Monday, July 26, 2010

Update - The Great Wikileaks leak . . .

After stirring a lot of concern (and anger from the US military) by its leak of film of civilians in Baghdad being mowed down by a US copter pilot, now Wikileaks seems to have hit the motherlode: 92,000 intelligence documents that, perhaps once and for all, blow the lid off the US-Pakistan relationship by detailing how the Pakistani army's intelligence service - the ISI - has been working hand-in-hand with the Taliban (and perhaps al-Qaeda) against Karzai and the US military effort.  The leaked documents were leaked to 3 papers: the NYT, Guardian, and Der Spiegel.

Stories and commentary are all over the net: here's the NY Times' coverage, the Guardian's, (which also notes that these docs also "reveal the hand of Osama bin Laden"). The ISI is, of course, furious about the leak and denies any alleged link to the Taliban; and the White House is furious, and claims that the leak "put the lives of Americans and our partners at risk."

Josh Mull at Firedoglake puts it plainly, and well:

If you need further evidence of why our war in Afghanistan is so de-stabilizing for Pakistan, or how Pakistan’s "Strategic Depth" is a threat to the United States, or, of course, why General Kayani’s "silent coup" in Pakistan means we need to accelerate our withdrawal, then look no further than this New York Times article:

    The documents. . . suggest that Pakistan, an ostensible ally of the United States, allows representatives of its spy service to meet directly with the Taliban in secret strategy sessions to organize networks of militant groups that fight against American soldiers in Afghanistan, and even hatch plots to assassinate Afghan leaders.[...]

    Some of the reports describe Pakistani intelligence working alongside Al Qaeda to plan attacks. Experts cautioned that although Pakistan’s militant groups and Al Qaeda work together, directly linking the Pakistani spy agency, the Directorate for Inter-Services Intelligence, or ISI, with Al Qaeda is difficult. [...]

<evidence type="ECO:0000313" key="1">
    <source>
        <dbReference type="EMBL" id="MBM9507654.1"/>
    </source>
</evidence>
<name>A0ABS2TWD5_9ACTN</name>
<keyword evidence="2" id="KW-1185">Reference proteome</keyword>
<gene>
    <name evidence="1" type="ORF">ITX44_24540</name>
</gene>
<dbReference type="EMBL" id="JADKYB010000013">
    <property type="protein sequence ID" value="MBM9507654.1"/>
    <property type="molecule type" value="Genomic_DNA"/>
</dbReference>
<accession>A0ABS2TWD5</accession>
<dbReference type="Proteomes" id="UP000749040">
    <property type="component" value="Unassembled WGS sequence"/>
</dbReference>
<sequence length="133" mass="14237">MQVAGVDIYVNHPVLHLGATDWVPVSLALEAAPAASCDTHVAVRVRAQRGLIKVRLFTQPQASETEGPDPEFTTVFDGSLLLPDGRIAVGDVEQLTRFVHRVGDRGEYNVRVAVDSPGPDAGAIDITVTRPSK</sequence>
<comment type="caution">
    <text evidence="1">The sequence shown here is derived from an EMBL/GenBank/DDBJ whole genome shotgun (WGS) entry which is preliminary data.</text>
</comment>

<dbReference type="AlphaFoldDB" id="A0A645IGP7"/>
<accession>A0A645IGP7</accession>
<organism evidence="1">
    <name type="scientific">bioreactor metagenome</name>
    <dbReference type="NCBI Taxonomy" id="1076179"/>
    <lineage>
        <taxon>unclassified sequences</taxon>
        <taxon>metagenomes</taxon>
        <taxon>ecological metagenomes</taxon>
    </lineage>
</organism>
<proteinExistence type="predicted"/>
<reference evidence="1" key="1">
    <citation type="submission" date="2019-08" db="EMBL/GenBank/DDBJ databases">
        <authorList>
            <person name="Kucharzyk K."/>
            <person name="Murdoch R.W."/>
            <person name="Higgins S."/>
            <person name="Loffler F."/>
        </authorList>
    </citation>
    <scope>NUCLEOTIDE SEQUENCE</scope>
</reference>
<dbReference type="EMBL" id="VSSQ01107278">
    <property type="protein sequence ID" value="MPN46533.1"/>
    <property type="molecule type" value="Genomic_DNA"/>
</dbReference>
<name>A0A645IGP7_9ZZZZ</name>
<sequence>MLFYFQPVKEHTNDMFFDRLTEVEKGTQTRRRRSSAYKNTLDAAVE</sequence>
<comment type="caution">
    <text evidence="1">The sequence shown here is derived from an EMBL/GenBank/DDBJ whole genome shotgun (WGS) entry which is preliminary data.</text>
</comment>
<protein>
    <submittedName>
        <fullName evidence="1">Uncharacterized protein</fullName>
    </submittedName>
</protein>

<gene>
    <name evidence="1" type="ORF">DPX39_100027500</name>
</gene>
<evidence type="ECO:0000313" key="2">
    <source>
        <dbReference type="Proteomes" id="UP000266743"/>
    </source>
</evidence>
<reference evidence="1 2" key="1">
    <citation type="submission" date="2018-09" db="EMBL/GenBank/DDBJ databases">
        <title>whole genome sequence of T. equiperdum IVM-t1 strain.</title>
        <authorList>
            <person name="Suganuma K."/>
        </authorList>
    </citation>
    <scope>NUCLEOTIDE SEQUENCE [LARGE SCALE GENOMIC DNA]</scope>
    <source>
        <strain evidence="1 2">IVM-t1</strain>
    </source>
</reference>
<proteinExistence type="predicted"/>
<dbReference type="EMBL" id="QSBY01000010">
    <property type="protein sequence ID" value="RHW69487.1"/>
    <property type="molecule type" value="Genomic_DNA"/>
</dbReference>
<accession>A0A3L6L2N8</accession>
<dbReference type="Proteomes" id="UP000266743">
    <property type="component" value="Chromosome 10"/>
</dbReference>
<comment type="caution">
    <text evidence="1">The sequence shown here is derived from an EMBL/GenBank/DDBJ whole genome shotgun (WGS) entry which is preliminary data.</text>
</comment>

The man the United States has depended on for cooperation in fighting the militants and who holds most power in Pakistan, the head of the army, Gen. Parvez Ashfaq Kayani, ran the ISI from 2004 to 2007, a period from which many of the reports are drawn. American officials have frequently praised General Kayani for what they say are his efforts to purge the military of officers with ties to militants.

Get it? Not only are we fighting a civil war in Afghanistan, which has nothing to do with Al-Qa’eda, but we are also fighting a proxy war against Pakistan. They don’t care about our US interests, they care about their own country’s interests, and it is in their interest to kill Americans in Afghanistan, as well as aiding Al-Qa’eda. All so that Pakistan can control Afghanistan and battle against India.

The US must stop escalating in Pakistan and end the war in Afghanistan. Afghanistan’s future government is already taking shape, and Pakistan has enough of a powerful progressive movement that they can stabilize their country, and bring their government into line, provided that we end our war in both countries. Our troops should not be dying for General Kayani’s proxy war with India and they should not be dying in a civil war on behalf of President Karzai.

Meanwhile, the Independent reports that the docs may reveal thousands of war crimes. . . . perhaps  another of which is also being reported today (although it's likely to be lost in all the Wikileaks furor).  At least 45 civilians (men, women, and children) were killed in a village in Helmand province, apparently by rockets fired from helicopter gunships. according to witness accounts.  The ISAF spokesman denies involvement; but last I heard, the Taliban had no helicopter gunships.

UPDATE: Wikileaks founder Julian Assange on US military reporting in Afghanistan (I think we have a  candidate for the Nobel Peace Prize . . . or perhaps our once-upon-a-time-shiny-brite president should hand his over to Mr. Assange.):
"The real story of this material is that it is war, it's one damn thing after another," he said.

"It's the continuous small events, the continuous deaths of children, insurgents, allied forces, the millions of people."

"You will find that the US military units when self-reporting of course often speak in self-exculpatory language, redefine civilian casualties as insurgent casualties, downplay the number of casualties.

"And we know this by comparing these reports to the public record for where there has been comprehensive investigation."

"The revelation of abuse by the US and coalition forces may cause Afghans to be upset, and rightly so.

"If governments don't like populations being upset, they should treat them better, not conceal abuses that have been undertaken."

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